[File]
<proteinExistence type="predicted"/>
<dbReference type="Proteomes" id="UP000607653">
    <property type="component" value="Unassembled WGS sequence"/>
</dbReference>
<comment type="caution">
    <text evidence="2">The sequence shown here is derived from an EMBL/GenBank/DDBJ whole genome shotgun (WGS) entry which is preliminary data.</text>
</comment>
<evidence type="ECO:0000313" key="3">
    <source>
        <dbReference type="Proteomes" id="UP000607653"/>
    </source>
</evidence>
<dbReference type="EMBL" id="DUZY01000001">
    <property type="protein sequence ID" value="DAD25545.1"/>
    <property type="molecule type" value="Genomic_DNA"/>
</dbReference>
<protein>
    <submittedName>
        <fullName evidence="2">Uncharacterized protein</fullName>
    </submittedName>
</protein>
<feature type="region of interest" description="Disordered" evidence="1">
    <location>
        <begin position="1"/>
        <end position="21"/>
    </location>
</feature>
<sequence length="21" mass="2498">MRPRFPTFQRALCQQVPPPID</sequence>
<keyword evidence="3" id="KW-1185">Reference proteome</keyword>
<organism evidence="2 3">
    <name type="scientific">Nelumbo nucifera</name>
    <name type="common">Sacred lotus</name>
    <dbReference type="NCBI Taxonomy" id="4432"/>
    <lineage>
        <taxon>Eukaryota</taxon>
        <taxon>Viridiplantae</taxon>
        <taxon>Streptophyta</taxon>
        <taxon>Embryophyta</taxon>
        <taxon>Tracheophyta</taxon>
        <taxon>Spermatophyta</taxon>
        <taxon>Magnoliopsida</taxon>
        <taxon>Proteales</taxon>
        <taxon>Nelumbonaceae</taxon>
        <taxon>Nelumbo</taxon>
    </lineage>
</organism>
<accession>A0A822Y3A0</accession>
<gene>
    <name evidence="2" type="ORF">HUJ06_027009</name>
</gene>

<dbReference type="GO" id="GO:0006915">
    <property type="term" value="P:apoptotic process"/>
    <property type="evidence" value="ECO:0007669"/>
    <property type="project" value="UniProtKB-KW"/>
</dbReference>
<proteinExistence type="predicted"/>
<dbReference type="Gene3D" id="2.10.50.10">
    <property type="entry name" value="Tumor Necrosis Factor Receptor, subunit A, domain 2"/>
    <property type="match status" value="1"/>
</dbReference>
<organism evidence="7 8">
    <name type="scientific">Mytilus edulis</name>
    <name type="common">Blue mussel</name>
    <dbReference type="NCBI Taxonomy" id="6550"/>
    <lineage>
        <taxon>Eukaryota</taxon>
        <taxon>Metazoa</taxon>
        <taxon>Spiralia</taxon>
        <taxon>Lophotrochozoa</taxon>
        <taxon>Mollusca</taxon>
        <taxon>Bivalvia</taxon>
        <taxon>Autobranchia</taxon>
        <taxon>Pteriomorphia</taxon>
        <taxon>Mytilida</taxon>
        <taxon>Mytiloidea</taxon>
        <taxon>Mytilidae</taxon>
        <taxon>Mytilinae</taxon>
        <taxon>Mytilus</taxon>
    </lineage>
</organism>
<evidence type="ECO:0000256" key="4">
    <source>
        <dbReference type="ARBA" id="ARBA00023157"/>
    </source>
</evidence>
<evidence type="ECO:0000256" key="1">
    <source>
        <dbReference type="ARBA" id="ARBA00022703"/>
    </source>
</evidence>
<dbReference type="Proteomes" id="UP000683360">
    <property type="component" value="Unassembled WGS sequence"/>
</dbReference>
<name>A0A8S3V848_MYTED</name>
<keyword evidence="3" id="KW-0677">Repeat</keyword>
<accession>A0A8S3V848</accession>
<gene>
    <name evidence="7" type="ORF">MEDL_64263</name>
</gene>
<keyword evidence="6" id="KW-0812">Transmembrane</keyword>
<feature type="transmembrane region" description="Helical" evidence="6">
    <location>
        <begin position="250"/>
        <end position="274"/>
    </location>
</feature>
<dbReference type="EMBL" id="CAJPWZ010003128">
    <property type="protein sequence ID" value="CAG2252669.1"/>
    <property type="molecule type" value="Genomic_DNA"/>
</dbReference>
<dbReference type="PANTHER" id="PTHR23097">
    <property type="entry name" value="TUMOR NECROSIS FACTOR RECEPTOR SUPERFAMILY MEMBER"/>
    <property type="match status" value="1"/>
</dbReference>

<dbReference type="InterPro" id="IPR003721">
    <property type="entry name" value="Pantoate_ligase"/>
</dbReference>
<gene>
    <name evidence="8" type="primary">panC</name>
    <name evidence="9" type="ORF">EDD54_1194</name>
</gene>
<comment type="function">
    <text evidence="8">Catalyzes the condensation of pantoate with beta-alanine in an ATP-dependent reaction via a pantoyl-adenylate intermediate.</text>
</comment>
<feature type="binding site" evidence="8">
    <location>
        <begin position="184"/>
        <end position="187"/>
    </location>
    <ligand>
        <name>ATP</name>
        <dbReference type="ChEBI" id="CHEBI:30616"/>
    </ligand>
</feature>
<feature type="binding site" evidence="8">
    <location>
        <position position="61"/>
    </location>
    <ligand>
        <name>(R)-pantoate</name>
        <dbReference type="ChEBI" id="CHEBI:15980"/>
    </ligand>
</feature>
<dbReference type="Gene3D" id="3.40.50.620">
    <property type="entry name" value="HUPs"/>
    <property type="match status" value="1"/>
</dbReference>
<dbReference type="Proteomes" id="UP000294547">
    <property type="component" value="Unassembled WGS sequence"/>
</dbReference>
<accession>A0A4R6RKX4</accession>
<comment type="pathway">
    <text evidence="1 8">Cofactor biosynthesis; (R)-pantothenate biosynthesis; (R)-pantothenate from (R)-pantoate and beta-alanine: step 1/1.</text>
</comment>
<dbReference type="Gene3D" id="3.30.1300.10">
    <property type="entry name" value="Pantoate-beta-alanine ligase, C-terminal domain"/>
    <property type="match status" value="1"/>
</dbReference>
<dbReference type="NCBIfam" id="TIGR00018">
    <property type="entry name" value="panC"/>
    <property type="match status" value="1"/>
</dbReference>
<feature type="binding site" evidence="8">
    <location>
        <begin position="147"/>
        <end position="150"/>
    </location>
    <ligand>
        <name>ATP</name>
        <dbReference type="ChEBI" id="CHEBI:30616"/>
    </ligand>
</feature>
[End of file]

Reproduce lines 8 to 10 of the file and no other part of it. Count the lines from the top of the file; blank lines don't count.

<evidence type="ECO:0000313" key="3">
    <source>
        <dbReference type="Proteomes" id="UP000607653"/>